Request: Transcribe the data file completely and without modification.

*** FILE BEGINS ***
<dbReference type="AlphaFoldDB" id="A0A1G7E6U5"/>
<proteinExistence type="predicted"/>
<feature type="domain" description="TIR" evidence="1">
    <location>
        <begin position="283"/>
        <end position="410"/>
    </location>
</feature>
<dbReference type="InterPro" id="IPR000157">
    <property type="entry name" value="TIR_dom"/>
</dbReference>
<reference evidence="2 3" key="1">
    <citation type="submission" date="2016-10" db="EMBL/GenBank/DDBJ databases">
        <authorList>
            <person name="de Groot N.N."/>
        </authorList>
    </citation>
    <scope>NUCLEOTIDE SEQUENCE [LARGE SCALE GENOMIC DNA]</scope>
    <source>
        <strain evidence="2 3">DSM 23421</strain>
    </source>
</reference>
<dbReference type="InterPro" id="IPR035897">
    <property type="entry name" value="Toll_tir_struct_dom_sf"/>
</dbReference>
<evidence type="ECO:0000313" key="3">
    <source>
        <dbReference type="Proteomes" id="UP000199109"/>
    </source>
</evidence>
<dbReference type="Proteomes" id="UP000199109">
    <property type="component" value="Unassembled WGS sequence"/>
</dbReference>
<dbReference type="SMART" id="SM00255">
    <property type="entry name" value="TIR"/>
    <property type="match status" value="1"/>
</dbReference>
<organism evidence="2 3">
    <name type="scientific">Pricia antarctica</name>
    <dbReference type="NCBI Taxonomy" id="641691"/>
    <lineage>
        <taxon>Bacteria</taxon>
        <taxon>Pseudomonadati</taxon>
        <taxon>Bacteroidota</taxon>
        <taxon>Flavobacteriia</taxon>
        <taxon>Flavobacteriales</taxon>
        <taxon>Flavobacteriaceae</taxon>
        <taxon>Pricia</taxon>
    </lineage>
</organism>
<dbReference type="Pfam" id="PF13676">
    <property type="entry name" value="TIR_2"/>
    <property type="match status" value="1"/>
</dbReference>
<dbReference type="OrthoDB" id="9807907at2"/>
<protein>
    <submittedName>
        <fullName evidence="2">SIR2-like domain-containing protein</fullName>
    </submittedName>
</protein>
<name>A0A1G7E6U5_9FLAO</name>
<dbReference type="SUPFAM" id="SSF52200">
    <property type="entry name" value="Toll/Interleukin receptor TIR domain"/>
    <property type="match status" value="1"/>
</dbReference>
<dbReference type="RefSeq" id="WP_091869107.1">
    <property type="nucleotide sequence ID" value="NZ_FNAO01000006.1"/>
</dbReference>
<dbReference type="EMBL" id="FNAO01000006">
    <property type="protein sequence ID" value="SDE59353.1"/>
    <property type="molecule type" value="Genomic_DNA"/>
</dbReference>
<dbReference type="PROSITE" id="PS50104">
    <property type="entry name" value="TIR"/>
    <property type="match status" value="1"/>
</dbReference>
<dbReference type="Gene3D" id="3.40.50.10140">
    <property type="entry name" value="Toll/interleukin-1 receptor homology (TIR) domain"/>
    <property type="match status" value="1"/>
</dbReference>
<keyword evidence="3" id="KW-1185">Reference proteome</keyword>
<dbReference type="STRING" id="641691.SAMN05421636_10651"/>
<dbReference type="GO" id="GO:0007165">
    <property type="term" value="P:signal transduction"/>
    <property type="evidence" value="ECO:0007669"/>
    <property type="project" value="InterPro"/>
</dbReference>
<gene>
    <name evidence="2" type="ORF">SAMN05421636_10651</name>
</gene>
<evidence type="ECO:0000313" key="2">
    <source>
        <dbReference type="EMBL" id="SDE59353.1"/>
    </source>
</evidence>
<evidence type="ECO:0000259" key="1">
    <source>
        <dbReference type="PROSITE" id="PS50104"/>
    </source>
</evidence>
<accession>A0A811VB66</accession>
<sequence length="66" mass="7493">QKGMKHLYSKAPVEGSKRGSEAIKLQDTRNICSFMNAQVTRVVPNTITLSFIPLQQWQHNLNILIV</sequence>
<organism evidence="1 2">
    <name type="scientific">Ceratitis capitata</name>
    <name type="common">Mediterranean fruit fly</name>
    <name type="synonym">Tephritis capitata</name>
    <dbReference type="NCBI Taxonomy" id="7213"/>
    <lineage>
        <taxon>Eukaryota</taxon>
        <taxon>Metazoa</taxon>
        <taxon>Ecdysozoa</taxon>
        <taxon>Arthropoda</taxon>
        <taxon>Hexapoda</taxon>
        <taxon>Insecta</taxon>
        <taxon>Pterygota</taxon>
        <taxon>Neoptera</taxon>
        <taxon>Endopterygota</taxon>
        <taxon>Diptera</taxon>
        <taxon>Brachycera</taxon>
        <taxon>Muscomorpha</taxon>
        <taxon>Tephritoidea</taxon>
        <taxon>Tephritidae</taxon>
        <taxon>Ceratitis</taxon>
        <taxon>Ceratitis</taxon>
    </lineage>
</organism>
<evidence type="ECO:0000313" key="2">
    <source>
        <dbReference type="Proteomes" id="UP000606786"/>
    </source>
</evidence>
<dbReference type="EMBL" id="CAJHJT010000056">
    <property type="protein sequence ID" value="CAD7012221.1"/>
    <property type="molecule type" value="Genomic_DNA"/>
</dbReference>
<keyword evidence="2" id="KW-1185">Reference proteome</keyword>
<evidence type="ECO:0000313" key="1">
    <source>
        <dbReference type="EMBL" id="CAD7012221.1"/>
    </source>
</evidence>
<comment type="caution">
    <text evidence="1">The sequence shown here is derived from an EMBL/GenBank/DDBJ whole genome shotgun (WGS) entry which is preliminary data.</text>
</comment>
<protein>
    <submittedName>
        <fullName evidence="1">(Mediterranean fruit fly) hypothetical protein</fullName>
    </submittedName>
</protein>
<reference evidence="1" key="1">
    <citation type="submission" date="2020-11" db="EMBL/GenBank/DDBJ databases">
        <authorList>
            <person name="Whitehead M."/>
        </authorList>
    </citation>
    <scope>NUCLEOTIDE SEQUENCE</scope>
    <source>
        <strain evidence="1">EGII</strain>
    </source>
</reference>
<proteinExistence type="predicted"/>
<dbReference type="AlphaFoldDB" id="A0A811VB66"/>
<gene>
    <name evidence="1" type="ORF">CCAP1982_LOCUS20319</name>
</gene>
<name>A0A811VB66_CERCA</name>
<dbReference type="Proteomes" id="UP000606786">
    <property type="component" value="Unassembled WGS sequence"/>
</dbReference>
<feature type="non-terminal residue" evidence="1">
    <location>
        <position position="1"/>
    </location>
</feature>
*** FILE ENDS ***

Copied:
<dbReference type="AlphaFoldDB" id="A0A1G7E6U5"/>
<proteinExistence type="predicted"/>
<feature type="domain" description="TIR" evidence="1">
    <location>
        <begin position="283"/>
        <end position="410"/>
    </location>
</feature>
<dbReference type="InterPro" id="IPR000157">
    <property type="entry name" value="TIR_dom"/>
</dbReference>
<reference evidence="2 3" key="1">
    <citation type="submission" date="2016-10" db="EMBL/GenBank/DDBJ databases">
        <authorList>
            <person name="de Groot N.N."/>
        </authorList>
    </citation>
    <scope>NUCLEOTIDE SEQUENCE [LARGE SCALE GENOMIC DNA]</scope>
    <source>
        <strain evidence="2 3">DSM 23421</strain>
    </source>
</reference>
<dbReference type="InterPro" id="IPR035897">
    <property type="entry name" value="Toll_tir_struct_dom_sf"/>
</dbReference>
<evidence type="ECO:0000313" key="3">
    <source>
        <dbReference type="Proteomes" id="UP000199109"/>
    </source>
</evidence>
<dbReference type="Proteomes" id="UP000199109">
    <property type="component" value="Unassembled WGS sequence"/>
</dbReference>
<dbReference type="SMART" id="SM00255">
    <property type="entry name" value="TIR"/>
    <property type="match status" value="1"/>
</dbReference>
<organism evidence="2 3">
    <name type="scientific">Pricia antarctica</name>
    <dbReference type="NCBI Taxonomy" id="641691"/>
    <lineage>
        <taxon>Bacteria</taxon>
        <taxon>Pseudomonadati</taxon>
        <taxon>Bacteroidota</taxon>
        <taxon>Flavobacteriia</taxon>
        <taxon>Flavobacteriales</taxon>
        <taxon>Flavobacteriaceae</taxon>
        <taxon>Pricia</taxon>
    </lineage>
</organism>
<dbReference type="Pfam" id="PF13676">
    <property type="entry name" value="TIR_2"/>
    <property type="match status" value="1"/>
</dbReference>
<dbReference type="OrthoDB" id="9807907at2"/>
<protein>
    <submittedName>
        <fullName evidence="2">SIR2-like domain-containing protein</fullName>
    </submittedName>
</protein>
<name>A0A1G7E6U5_9FLAO</name>
<dbReference type="SUPFAM" id="SSF52200">
    <property type="entry name" value="Toll/Interleukin receptor TIR domain"/>
    <property type="match status" value="1"/>
</dbReference>
<dbReference type="RefSeq" id="WP_091869107.1">
    <property type="nucleotide sequence ID" value="NZ_FNAO01000006.1"/>
</dbReference>
<dbReference type="EMBL" id="FNAO01000006">
    <property type="protein sequence ID" value="SDE59353.1"/>
    <property type="molecule type" value="Genomic_DNA"/>
</dbReference>
<dbReference type="PROSITE" id="PS50104">
    <property type="entry name" value="TIR"/>
    <property type="match status" value="1"/>
</dbReference>
<dbReference type="Gene3D" id="3.40.50.10140">
    <property type="entry name" value="Toll/interleukin-1 receptor homology (TIR) domain"/>
    <property type="match status" value="1"/>
</dbReference>
<keyword evidence="3" id="KW-1185">Reference proteome</keyword>
<dbReference type="STRING" id="641691.SAMN05421636_10651"/>
<dbReference type="GO" id="GO:0007165">
    <property type="term" value="P:signal transduction"/>
    <property type="evidence" value="ECO:0007669"/>
    <property type="project" value="InterPro"/>
</dbReference>
<gene>
    <name evidence="2" type="ORF">SAMN05421636_10651</name>
</gene>
<evidence type="ECO:0000313" key="2">
    <source>
        <dbReference type="EMBL" id="SDE59353.1"/>
    </source>
</evidence>
<evidence type="ECO:0000259" key="1">
    <source>
        <dbReference type="PROSITE" id="PS50104"/>
    </source>
</evidence>
<accession>A0A811VB66</accession>
<sequence length="66" mass="7493">QKGMKHLYSKAPVEGSKRGSEAIKLQDTRNICSFMNAQVTRVVPNTITLSFIPLQQWQHNLNILIV</sequence>
<organism evidence="1 2">
    <name type="scientific">Ceratitis capitata</name>
    <name type="common">Mediterranean fruit fly</name>
    <name type="synonym">Tephritis capitata</name>
    <dbReference type="NCBI Taxonomy" id="7213"/>
    <lineage>
        <taxon>Eukaryota</taxon>
        <taxon>Metazoa</taxon>
        <taxon>Ecdysozoa</taxon>
        <taxon>Arthropoda</taxon>
        <taxon>Hexapoda</taxon>
        <taxon>Insecta</taxon>
        <taxon>Pterygota</taxon>
        <taxon>Neoptera</taxon>
        <taxon>Endopterygota</taxon>
        <taxon>Diptera</taxon>
        <taxon>Brachycera</taxon>
        <taxon>Muscomorpha</taxon>
        <taxon>Tephritoidea</taxon>
        <taxon>Tephritidae</taxon>
        <taxon>Ceratitis</taxon>
        <taxon>Ceratitis</taxon>
    </lineage>
</organism>
<evidence type="ECO:0000313" key="2">
    <source>
        <dbReference type="Proteomes" id="UP000606786"/>
    </source>
</evidence>
<dbReference type="EMBL" id="CAJHJT010000056">
    <property type="protein sequence ID" value="CAD7012221.1"/>
    <property type="molecule type" value="Genomic_DNA"/>
</dbReference>
<keyword evidence="2" id="KW-1185">Reference proteome</keyword>
<evidence type="ECO:0000313" key="1">
    <source>
        <dbReference type="EMBL" id="CAD7012221.1"/>
    </source>
</evidence>
<comment type="caution">
    <text evidence="1">The sequence shown here is derived from an EMBL/GenBank/DDBJ whole genome shotgun (WGS) entry which is preliminary data.</text>
</comment>
<protein>
    <submittedName>
        <fullName evidence="1">(Mediterranean fruit fly) hypothetical protein</fullName>
    </submittedName>
</protein>
<reference evidence="1" key="1">
    <citation type="submission" date="2020-11" db="EMBL/GenBank/DDBJ databases">
        <authorList>
            <person name="Whitehead M."/>
        </authorList>
    </citation>
    <scope>NUCLEOTIDE SEQUENCE</scope>
    <source>
        <strain evidence="1">EGII</strain>
    </source>
</reference>
<proteinExistence type="predicted"/>
<dbReference type="AlphaFoldDB" id="A0A811VB66"/>
<gene>
    <name evidence="1" type="ORF">CCAP1982_LOCUS20319</name>
</gene>
<name>A0A811VB66_CERCA</name>
<dbReference type="Proteomes" id="UP000606786">
    <property type="component" value="Unassembled WGS sequence"/>
</dbReference>
<feature type="non-terminal residue" evidence="1">
    <location>
        <position position="1"/>
    </location>
</feature>